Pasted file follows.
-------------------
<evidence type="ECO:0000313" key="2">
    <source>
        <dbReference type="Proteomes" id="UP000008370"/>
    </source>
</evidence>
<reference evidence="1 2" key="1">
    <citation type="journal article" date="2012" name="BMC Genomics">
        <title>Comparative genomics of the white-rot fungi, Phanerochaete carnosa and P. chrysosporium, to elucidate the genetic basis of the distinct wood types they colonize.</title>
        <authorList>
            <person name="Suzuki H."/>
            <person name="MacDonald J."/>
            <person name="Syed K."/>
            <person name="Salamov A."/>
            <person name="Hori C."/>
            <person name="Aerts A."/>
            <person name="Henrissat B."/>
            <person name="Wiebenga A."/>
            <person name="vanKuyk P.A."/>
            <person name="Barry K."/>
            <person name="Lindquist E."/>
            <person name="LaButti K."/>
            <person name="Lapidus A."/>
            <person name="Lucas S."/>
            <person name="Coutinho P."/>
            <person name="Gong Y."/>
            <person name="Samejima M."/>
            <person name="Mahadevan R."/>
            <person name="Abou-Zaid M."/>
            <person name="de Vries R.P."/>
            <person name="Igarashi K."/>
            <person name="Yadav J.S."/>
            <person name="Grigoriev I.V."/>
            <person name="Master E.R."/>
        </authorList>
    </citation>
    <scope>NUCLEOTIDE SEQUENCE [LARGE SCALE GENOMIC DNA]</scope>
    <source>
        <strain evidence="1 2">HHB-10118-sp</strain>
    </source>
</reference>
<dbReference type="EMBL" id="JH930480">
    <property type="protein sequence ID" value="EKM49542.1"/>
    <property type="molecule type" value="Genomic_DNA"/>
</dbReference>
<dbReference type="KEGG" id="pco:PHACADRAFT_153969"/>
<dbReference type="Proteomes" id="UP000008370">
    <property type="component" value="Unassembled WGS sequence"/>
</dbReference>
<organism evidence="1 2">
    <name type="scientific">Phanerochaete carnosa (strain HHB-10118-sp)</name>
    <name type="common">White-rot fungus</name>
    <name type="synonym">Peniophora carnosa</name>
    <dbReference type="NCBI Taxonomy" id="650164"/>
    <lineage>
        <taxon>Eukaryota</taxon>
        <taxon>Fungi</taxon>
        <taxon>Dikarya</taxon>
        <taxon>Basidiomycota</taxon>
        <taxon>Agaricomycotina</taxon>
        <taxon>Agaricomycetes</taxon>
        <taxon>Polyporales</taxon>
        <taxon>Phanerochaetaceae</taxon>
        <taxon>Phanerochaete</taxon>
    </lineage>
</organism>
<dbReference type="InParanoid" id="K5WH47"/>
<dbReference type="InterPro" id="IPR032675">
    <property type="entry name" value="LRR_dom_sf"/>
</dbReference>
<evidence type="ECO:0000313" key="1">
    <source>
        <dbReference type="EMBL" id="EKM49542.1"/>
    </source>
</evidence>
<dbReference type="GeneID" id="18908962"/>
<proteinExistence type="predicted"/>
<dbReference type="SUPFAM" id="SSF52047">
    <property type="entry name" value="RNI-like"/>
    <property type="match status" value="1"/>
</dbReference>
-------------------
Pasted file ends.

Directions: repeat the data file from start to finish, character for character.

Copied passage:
<evidence type="ECO:0000313" key="2">
    <source>
        <dbReference type="Proteomes" id="UP000008370"/>
    </source>
</evidence>
<reference evidence="1 2" key="1">
    <citation type="journal article" date="2012" name="BMC Genomics">
        <title>Comparative genomics of the white-rot fungi, Phanerochaete carnosa and P. chrysosporium, to elucidate the genetic basis of the distinct wood types they colonize.</title>
        <authorList>
            <person name="Suzuki H."/>
            <person name="MacDonald J."/>
            <person name="Syed K."/>
            <person name="Salamov A."/>
            <person name="Hori C."/>
            <person name="Aerts A."/>
            <person name="Henrissat B."/>
            <person name="Wiebenga A."/>
            <person name="vanKuyk P.A."/>
            <person name="Barry K."/>
            <person name="Lindquist E."/>
            <person name="LaButti K."/>
            <person name="Lapidus A."/>
            <person name="Lucas S."/>
            <person name="Coutinho P."/>
            <person name="Gong Y."/>
            <person name="Samejima M."/>
            <person name="Mahadevan R."/>
            <person name="Abou-Zaid M."/>
            <person name="de Vries R.P."/>
            <person name="Igarashi K."/>
            <person name="Yadav J.S."/>
            <person name="Grigoriev I.V."/>
            <person name="Master E.R."/>
        </authorList>
    </citation>
    <scope>NUCLEOTIDE SEQUENCE [LARGE SCALE GENOMIC DNA]</scope>
    <source>
        <strain evidence="1 2">HHB-10118-sp</strain>
    </source>
</reference>
<dbReference type="EMBL" id="JH930480">
    <property type="protein sequence ID" value="EKM49542.1"/>
    <property type="molecule type" value="Genomic_DNA"/>
</dbReference>
<dbReference type="KEGG" id="pco:PHACADRAFT_153969"/>
<dbReference type="Proteomes" id="UP000008370">
    <property type="component" value="Unassembled WGS sequence"/>
</dbReference>
<organism evidence="1 2">
    <name type="scientific">Phanerochaete carnosa (strain HHB-10118-sp)</name>
    <name type="common">White-rot fungus</name>
    <name type="synonym">Peniophora carnosa</name>
    <dbReference type="NCBI Taxonomy" id="650164"/>
    <lineage>
        <taxon>Eukaryota</taxon>
        <taxon>Fungi</taxon>
        <taxon>Dikarya</taxon>
        <taxon>Basidiomycota</taxon>
        <taxon>Agaricomycotina</taxon>
        <taxon>Agaricomycetes</taxon>
        <taxon>Polyporales</taxon>
        <taxon>Phanerochaetaceae</taxon>
        <taxon>Phanerochaete</taxon>
    </lineage>
</organism>
<dbReference type="InParanoid" id="K5WH47"/>
<dbReference type="InterPro" id="IPR032675">
    <property type="entry name" value="LRR_dom_sf"/>
</dbReference>
<evidence type="ECO:0000313" key="1">
    <source>
        <dbReference type="EMBL" id="EKM49542.1"/>
    </source>
</evidence>
<dbReference type="GeneID" id="18908962"/>
<proteinExistence type="predicted"/>
<dbReference type="SUPFAM" id="SSF52047">
    <property type="entry name" value="RNI-like"/>
    <property type="match status" value="1"/>
</dbReference>